Yesterday, Bustle took on the topic of how to help people with anxiety overcome insomnia. 

Anxiety disorders, according to the textbook Clinical Sleep Disorders, typically create sleep problems centered around “a sleep-onset or sleep maintenance insomnia, resulting from excessive anxiety or apprehensive expectations about life events.” It’s a specific problem that affects getting to sleep and then staying asleep in ways that will actually be refreshing.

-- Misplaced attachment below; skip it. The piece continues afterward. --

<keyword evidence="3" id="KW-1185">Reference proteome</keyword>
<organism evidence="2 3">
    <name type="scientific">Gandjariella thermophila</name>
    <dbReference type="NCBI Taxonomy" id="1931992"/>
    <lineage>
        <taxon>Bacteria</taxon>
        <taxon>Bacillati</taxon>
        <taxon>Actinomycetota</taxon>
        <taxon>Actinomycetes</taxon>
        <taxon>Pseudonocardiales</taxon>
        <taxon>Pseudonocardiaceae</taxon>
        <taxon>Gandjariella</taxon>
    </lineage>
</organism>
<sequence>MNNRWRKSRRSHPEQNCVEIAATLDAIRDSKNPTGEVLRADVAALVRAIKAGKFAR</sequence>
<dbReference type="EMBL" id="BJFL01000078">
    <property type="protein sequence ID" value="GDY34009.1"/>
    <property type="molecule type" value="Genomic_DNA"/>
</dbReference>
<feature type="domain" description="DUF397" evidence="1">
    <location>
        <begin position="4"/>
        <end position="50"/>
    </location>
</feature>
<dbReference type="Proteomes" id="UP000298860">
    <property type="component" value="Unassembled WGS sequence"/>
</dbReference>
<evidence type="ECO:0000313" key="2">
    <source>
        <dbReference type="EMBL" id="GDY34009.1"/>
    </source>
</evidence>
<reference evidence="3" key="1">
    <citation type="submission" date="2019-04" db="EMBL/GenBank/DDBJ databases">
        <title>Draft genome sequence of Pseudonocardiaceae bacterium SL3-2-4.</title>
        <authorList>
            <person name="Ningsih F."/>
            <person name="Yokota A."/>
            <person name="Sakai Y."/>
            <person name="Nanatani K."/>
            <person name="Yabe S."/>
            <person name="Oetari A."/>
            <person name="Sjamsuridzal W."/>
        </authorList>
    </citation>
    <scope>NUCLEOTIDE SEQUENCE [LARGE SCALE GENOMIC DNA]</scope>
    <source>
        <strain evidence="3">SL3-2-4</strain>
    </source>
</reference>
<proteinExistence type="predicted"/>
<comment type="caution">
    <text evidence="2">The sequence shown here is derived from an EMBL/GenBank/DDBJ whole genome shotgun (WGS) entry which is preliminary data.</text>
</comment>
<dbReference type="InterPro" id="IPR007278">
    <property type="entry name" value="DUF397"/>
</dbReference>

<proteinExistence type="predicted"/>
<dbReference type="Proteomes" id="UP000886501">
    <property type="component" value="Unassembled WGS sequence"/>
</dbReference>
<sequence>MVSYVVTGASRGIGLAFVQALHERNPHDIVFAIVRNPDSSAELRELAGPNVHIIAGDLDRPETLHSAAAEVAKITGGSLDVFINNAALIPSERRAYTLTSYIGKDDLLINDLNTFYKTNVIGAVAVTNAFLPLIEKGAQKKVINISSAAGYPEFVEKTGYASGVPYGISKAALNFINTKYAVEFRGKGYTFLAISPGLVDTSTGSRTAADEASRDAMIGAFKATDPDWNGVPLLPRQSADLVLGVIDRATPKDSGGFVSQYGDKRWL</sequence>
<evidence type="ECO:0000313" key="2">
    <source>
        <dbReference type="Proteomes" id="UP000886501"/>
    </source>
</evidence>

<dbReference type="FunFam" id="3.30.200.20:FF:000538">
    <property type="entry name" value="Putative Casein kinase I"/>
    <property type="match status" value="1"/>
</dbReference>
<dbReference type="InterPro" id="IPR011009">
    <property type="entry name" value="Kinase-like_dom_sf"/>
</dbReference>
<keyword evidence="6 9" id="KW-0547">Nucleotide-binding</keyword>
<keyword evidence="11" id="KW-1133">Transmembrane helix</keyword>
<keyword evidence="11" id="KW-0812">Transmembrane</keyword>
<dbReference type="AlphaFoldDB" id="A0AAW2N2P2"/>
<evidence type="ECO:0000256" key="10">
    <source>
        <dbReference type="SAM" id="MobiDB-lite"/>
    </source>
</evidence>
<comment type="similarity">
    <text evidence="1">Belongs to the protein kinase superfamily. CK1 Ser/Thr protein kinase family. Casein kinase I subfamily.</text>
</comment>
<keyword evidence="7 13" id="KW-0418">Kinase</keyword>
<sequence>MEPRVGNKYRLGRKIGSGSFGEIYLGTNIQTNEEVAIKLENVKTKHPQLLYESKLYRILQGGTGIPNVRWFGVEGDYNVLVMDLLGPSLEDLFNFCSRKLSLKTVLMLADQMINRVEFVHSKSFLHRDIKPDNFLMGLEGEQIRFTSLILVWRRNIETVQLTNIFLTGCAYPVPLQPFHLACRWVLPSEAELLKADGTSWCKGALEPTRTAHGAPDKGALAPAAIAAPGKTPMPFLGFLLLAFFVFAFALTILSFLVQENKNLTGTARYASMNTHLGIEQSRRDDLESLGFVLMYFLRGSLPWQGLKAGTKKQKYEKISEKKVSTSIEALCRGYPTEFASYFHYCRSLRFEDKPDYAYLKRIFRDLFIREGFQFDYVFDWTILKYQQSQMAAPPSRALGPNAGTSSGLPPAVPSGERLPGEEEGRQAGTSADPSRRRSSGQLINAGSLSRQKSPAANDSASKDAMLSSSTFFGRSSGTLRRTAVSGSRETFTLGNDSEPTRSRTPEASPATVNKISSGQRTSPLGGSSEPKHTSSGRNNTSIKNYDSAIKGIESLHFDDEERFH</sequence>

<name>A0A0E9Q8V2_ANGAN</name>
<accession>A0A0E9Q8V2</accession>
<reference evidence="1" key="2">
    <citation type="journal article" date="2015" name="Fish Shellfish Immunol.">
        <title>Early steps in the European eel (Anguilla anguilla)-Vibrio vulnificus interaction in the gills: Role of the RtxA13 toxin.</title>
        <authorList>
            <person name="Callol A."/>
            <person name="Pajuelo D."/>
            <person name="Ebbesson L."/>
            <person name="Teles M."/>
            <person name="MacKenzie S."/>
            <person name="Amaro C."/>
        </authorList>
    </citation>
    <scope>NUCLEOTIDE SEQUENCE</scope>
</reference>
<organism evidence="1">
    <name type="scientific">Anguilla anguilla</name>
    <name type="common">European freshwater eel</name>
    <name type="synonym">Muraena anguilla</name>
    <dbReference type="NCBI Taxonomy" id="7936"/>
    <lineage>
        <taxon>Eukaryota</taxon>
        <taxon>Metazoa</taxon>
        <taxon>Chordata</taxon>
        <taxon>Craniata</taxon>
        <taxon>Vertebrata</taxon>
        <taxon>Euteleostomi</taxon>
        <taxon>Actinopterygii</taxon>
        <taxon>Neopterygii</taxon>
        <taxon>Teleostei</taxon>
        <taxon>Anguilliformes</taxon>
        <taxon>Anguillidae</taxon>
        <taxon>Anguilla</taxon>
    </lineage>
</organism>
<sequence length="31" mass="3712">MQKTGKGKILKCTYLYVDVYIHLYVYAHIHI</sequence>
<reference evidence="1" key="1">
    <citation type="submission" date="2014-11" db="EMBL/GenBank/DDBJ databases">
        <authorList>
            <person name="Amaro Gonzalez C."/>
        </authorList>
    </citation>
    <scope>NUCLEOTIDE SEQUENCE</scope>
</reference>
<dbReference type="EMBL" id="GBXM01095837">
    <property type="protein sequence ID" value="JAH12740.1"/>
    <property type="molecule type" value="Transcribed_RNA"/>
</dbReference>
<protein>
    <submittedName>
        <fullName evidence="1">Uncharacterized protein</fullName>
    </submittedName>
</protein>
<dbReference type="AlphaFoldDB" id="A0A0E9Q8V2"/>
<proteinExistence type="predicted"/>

This means that typical approaches to insomnia, such as avoiding all LED-lit devices an hour before bed because LED light has been shown to affect human levels of the sleep-wakefulness hormone melatonin, are necessary but not sufficient to help anxious people drop off. Aside from conventional techniques for better sleep quality, then, we have to look to science specifically targeted towards anxiety sufferers to improve chances of a good night’s rest.